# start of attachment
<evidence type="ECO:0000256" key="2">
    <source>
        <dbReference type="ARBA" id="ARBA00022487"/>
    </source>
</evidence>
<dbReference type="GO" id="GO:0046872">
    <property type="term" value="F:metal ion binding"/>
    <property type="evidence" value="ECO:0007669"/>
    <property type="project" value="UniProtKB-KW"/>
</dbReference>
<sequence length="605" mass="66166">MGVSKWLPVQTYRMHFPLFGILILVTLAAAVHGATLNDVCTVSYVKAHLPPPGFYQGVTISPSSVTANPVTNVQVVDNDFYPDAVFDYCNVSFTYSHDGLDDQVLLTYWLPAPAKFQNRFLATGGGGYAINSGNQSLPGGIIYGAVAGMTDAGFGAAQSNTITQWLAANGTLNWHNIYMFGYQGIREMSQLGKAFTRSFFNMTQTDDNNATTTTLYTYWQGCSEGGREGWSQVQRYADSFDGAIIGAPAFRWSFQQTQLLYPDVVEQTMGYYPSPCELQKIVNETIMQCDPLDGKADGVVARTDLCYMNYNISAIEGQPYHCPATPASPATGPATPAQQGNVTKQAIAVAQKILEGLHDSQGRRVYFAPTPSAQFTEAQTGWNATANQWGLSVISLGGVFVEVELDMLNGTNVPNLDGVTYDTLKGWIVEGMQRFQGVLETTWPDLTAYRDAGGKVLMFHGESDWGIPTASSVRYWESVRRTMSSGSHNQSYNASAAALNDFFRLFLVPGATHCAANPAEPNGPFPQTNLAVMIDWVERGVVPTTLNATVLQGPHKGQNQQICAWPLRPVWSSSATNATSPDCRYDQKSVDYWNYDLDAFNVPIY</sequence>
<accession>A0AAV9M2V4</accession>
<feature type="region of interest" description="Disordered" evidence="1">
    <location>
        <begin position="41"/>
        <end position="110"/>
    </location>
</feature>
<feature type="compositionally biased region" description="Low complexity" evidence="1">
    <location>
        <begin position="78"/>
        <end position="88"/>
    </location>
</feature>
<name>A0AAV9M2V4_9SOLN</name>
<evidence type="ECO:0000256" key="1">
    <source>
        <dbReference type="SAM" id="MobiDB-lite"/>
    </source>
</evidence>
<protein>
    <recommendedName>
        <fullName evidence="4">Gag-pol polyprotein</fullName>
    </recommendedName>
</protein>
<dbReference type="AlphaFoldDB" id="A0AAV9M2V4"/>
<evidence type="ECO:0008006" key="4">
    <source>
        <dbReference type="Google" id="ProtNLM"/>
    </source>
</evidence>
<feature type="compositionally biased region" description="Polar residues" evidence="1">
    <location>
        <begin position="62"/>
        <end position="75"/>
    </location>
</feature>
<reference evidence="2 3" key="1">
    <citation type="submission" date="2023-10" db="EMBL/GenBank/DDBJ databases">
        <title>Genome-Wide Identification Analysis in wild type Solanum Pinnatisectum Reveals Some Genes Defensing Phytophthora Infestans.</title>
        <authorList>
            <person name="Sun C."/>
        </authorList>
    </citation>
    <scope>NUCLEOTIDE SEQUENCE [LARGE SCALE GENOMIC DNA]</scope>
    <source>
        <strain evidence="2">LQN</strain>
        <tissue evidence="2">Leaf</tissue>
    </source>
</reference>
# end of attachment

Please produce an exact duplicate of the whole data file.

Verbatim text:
<evidence type="ECO:0000256" key="2">
    <source>
        <dbReference type="ARBA" id="ARBA00022487"/>
    </source>
</evidence>
<dbReference type="GO" id="GO:0046872">
    <property type="term" value="F:metal ion binding"/>
    <property type="evidence" value="ECO:0007669"/>
    <property type="project" value="UniProtKB-KW"/>
</dbReference>
<sequence length="605" mass="66166">MGVSKWLPVQTYRMHFPLFGILILVTLAAAVHGATLNDVCTVSYVKAHLPPPGFYQGVTISPSSVTANPVTNVQVVDNDFYPDAVFDYCNVSFTYSHDGLDDQVLLTYWLPAPAKFQNRFLATGGGGYAINSGNQSLPGGIIYGAVAGMTDAGFGAAQSNTITQWLAANGTLNWHNIYMFGYQGIREMSQLGKAFTRSFFNMTQTDDNNATTTTLYTYWQGCSEGGREGWSQVQRYADSFDGAIIGAPAFRWSFQQTQLLYPDVVEQTMGYYPSPCELQKIVNETIMQCDPLDGKADGVVARTDLCYMNYNISAIEGQPYHCPATPASPATGPATPAQQGNVTKQAIAVAQKILEGLHDSQGRRVYFAPTPSAQFTEAQTGWNATANQWGLSVISLGGVFVEVELDMLNGTNVPNLDGVTYDTLKGWIVEGMQRFQGVLETTWPDLTAYRDAGGKVLMFHGESDWGIPTASSVRYWESVRRTMSSGSHNQSYNASAAALNDFFRLFLVPGATHCAANPAEPNGPFPQTNLAVMIDWVERGVVPTTLNATVLQGPHKGQNQQICAWPLRPVWSSSATNATSPDCRYDQKSVDYWNYDLDAFNVPIY</sequence>
<accession>A0AAV9M2V4</accession>
<feature type="region of interest" description="Disordered" evidence="1">
    <location>
        <begin position="41"/>
        <end position="110"/>
    </location>
</feature>
<feature type="compositionally biased region" description="Low complexity" evidence="1">
    <location>
        <begin position="78"/>
        <end position="88"/>
    </location>
</feature>
<name>A0AAV9M2V4_9SOLN</name>
<evidence type="ECO:0000256" key="1">
    <source>
        <dbReference type="SAM" id="MobiDB-lite"/>
    </source>
</evidence>
<protein>
    <recommendedName>
        <fullName evidence="4">Gag-pol polyprotein</fullName>
    </recommendedName>
</protein>
<dbReference type="AlphaFoldDB" id="A0AAV9M2V4"/>
<evidence type="ECO:0008006" key="4">
    <source>
        <dbReference type="Google" id="ProtNLM"/>
    </source>
</evidence>
<feature type="compositionally biased region" description="Polar residues" evidence="1">
    <location>
        <begin position="62"/>
        <end position="75"/>
    </location>
</feature>
<reference evidence="2 3" key="1">
    <citation type="submission" date="2023-10" db="EMBL/GenBank/DDBJ databases">
        <title>Genome-Wide Identification Analysis in wild type Solanum Pinnatisectum Reveals Some Genes Defensing Phytophthora Infestans.</title>
        <authorList>
            <person name="Sun C."/>
        </authorList>
    </citation>
    <scope>NUCLEOTIDE SEQUENCE [LARGE SCALE GENOMIC DNA]</scope>
    <source>
        <strain evidence="2">LQN</strain>
        <tissue evidence="2">Leaf</tissue>
    </source>
</reference>